Producing one of the finest, most luxurious natural fibers in the world, alpacas come in 22 identified fiber colors and color variations recognized by the worldwide fiber market. From pure white through fawn, browns to jet-black, there are color shades from pale silver to steel blue, to rose-grey. The alpaca is the only fiber animal that can produce a natural red color.

Alpacas produce 3 to 10 pounds of fleece, ranging from 3 to 6 inches in length, depending on the age of the animal and the shearing method and schedule. They’re usually shorn once a year in the spring. Alpaca fiber is as soft as cashmere, seven times warmer and three times stronger than sheep’s wool, yet only half the weight. It is non-allergenic and does not feel scratchy like other animal fibers. Alpaca fiber is unbelievably soft!

sir-jake-smAlpaca fiber has no lanolin or other greases and it is usually relatively clean and dry, unlike sheep’s wool, which contains lanolin and significant amounts of waste material. This makes cleaning and processing simpler and more enjoyable. Both types of fiber blend well with wool, silk, cotton, mohair, and cashmere. Alpaca fiber also easily accepts dyes. Suri and Huacaya fiber are highly sought after by both cottage-industry artists (like hand-spinners, knitters and weavers, for example), and the commercial fashion industry, worldwide. Its uses are endless in clothing, luxury apparel, textiles, even specialty interior fabrics. Used alone or blended, left natural or dyed, alpaca end products are soft, luxurious, pleasurable treasures to own.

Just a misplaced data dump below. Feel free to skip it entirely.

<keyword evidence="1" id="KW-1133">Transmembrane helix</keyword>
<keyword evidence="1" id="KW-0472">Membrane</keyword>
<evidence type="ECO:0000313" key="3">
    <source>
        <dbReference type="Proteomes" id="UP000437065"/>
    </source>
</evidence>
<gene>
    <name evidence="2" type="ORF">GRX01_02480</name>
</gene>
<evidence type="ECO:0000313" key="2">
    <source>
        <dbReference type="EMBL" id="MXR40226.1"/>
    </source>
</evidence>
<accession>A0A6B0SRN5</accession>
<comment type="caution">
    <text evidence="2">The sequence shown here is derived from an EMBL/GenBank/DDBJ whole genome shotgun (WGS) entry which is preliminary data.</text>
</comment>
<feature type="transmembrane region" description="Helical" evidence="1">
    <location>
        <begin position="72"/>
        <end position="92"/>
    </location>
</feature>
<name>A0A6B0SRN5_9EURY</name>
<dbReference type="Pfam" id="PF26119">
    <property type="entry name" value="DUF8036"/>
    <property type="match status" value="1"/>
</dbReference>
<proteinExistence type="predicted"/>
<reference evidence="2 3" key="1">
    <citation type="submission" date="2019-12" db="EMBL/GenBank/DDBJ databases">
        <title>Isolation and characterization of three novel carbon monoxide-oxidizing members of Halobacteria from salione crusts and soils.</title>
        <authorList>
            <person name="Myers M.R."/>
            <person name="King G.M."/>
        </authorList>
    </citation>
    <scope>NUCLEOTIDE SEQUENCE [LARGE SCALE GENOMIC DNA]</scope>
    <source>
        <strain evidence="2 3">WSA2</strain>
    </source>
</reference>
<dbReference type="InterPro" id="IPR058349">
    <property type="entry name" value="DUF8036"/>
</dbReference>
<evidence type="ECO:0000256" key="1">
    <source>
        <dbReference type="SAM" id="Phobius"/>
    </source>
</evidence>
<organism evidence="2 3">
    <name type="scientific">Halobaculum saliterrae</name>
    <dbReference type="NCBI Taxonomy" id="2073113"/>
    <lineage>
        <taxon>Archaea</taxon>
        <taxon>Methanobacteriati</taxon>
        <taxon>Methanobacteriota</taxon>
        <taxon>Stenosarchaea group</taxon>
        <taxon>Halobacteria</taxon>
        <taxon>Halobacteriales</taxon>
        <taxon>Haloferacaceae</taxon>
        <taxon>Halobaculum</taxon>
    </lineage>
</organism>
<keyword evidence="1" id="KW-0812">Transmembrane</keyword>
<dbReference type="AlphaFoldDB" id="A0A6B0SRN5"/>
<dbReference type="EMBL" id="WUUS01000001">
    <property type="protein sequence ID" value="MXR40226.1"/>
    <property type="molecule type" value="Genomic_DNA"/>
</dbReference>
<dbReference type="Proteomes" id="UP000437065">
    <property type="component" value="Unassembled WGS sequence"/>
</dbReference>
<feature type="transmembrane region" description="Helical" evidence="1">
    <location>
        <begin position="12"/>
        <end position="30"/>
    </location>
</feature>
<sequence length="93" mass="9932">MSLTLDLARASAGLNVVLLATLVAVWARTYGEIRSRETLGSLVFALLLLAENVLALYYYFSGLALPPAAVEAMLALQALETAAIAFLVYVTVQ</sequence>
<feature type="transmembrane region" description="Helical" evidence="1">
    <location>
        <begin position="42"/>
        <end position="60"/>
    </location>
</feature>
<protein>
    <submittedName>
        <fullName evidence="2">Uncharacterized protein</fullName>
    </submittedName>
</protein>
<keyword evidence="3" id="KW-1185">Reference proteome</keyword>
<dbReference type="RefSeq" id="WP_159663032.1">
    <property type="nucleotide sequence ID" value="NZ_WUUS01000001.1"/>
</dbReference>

Why invest in alpacas? There are so many reasons why investing in alpacas makes sense. Alpacas are gentle and timid, yet curious. These docile, easy-going creatures possess an intelligence and social nature that make them easy to train. They are simple to care for and adapt well to most climates. Clean, quiet and easily managed, alpacas make great pets and 4-H projects for kids – the whole family can be involved.